- Share this article on Facebook
- Share this article on Twitter
- Share this article on Email
- Show additional share options
- Share this article on Print
- Share this article on Comment
- Share this article on Whatsapp
- Share this article on Linkedin
- Share this article on Reddit
- Share this article on Pinit
- Share this article on Tumblr
To mark the 25th anniversary of the Los Angeles riots that followed the acquittal of the four L.A. police officers charged with beating Rodney King, National Geographic Documentary Films is presenting a new look at those charged events that reverberated throughout the city.
Directed by Dan Lindsay and TJ Martin — Oscar winners for the 2011 doc Undefeated, about a high school football team — LA 92 is set to premiere at New York’s Tribeca Film Festival on April 21. It will then have a limited theatrical release in N.Y. and Los Angeles on April 28 before making its television broadcast debut on National Geographic on April 30.
National Geographic has also set LA 92 to air in 171 countries and 45 languages and has partnered with Picture Motion to provide free screenings to colleges and universities nationwide.
The film is produced by Lightbox’s Simon and Jonathan Chinn, who first proposed the idea for the doc to Lindsay and Martin. “Our goal with LA 92 is to reframe the story of this tragedy for a modern audience, and we hope it will encourage reflection and debate as we wrestle with these very real conflicts that continue to plague America’s cities,” the two producers said in a statement.
When they first approached Lindsay and Martin, the producers had cut together some preliminary footage as a proof of concept. “I was shocked by how much emotional, raw imagery had been captured unfiltered on camera,” Martin says. “They were deeply interested in the story because the 25th anniversary was coming up. It brought the events all back, and we were able to draw parallels to what’s happening now with police abuse being captured on tape, on cellphones, being streamed on Facebook.”
The two filmmakers, in turn, proposed that if they were to take on the project, they wanted to present the events as they unfolded, using original footage, without any kind of filter. That meant no talking-head interviews or narration.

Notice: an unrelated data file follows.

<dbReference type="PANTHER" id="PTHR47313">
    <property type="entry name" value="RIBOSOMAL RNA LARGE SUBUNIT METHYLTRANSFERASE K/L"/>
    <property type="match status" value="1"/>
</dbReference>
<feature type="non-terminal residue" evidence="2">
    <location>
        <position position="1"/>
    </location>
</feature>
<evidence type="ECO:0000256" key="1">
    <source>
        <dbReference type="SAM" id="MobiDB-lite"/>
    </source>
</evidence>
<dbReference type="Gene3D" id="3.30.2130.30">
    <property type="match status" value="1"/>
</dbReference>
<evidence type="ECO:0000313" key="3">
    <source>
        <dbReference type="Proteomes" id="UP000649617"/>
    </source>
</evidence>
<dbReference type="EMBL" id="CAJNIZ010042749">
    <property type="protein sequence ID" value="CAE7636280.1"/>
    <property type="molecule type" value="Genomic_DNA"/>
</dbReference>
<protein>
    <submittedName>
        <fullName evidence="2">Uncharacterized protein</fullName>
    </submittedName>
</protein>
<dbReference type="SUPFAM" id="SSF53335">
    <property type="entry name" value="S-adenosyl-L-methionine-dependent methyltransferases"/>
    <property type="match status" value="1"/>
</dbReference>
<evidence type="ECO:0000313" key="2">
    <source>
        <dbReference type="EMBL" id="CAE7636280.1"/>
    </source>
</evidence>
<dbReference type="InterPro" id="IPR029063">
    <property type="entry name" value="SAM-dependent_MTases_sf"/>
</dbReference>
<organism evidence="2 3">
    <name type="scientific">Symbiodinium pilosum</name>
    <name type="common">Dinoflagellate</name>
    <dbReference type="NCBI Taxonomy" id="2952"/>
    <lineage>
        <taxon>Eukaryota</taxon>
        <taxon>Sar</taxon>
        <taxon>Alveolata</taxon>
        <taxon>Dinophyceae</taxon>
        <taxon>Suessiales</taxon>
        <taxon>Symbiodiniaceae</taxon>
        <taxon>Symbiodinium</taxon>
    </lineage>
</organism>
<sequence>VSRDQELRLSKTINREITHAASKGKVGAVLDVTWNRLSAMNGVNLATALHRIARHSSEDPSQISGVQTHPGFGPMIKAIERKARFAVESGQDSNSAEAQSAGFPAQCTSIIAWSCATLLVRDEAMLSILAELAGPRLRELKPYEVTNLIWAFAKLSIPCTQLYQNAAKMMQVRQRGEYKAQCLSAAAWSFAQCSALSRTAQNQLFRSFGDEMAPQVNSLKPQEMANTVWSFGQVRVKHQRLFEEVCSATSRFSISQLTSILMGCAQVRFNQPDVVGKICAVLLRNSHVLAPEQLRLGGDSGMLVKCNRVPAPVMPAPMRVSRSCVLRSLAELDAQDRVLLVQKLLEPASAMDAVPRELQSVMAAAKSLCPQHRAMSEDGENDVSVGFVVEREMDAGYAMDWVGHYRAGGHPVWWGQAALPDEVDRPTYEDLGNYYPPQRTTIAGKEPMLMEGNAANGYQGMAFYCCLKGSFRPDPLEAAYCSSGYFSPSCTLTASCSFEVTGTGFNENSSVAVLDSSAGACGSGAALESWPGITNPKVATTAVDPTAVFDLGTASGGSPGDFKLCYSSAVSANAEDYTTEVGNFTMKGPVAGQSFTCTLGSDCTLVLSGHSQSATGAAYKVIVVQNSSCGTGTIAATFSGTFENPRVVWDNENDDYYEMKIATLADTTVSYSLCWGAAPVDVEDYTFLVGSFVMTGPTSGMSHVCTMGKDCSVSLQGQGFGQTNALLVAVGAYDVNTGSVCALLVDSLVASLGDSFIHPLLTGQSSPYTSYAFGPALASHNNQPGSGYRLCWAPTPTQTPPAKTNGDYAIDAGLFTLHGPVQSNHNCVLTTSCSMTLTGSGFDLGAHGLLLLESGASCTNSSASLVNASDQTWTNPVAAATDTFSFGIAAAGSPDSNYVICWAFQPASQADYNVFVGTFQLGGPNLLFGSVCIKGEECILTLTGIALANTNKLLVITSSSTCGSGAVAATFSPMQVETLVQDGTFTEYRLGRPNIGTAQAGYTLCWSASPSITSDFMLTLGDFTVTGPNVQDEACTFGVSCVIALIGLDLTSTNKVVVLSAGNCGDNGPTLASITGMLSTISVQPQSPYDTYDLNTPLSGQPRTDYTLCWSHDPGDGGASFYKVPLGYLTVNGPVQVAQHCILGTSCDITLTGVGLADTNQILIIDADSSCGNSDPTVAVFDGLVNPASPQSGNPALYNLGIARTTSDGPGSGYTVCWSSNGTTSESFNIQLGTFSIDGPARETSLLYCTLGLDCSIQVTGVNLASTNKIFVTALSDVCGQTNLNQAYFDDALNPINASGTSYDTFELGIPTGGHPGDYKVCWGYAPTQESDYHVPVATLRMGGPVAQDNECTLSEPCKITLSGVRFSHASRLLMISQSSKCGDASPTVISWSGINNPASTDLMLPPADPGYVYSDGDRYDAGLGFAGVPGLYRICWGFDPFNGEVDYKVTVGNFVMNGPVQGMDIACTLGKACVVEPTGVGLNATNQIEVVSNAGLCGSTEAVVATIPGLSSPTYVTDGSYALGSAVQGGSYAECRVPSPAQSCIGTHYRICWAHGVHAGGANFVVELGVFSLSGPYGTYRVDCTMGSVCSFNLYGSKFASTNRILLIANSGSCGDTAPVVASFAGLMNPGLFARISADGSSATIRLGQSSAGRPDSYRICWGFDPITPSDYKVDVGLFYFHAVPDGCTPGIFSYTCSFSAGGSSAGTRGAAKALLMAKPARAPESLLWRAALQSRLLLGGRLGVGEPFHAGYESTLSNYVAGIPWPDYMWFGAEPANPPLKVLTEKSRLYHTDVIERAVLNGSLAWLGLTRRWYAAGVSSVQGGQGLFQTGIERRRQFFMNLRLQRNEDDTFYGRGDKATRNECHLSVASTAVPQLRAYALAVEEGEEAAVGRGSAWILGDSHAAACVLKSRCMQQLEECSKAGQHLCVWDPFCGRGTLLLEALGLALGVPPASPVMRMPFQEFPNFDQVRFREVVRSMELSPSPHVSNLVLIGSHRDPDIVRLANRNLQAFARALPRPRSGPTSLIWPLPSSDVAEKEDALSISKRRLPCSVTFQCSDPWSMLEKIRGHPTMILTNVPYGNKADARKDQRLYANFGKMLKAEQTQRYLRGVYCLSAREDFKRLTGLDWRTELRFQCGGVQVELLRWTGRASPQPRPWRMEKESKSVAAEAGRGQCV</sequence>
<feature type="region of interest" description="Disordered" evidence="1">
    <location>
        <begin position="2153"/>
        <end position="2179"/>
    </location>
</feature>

“That was one of the limitations we put on ourselves going into it,” Lindsay says. “We were surprised pretty early on how we were able to give the proper amount of context to events and to what you’re watching, to allow the audience to wrestle with the issues being presenting to them. We wanted to create something that would live in the space of cognitive dissonance for the audience. You are seeing things that may challenge your perception of right and wrong. You might find yourself feeling empathy in one moment and feeling shock in the next.”
They assembled the film from broadcast news footage, radio reports, police files and personal home videos — some of which have never been broadcast. The film features never-before-seen and rarely used footage from the Los Angeles First AME Church, which supported many victims of the violence; materials from the Los Angeles police and fire departments; and video from contemporaneous news broadcasts from L.A.-based Korean-language television stations.
As they were working on their film, Ezra Edelman’s Oscar-winning O.J. Made in America arrived in theaters and on ESPN. And since that doc also explores the reaction to the Rodney King case as a way of explaining how African-Americans in Los Angeles viewed the police and the justice department, the LA 92 filmmakers couldn’t help but take notice.
“Films like Ezra’s O.J.: Made in America and Ava DuVernay’s 13th are living more in a journalistic space. And we wanted to do the opposite of that,” Martin says. “We wanted to make it a form of the cinematic arts. We set the appropriate context, but the overall experience should be one of emotion. Our film is more like a symphony, it operates in movements. It’s not, ‘Here’s a thesis, and then we’re going to support a thesis all the way through.’”
To further that end, they eschewed any period music and instead commissioned an original score by Danny Bensi and Saunder Jurriaans. Says Lindsay, “They literally created a modern symphony. It’s the glue that holds everything together.”
Sign up for THR news straight to your inbox every day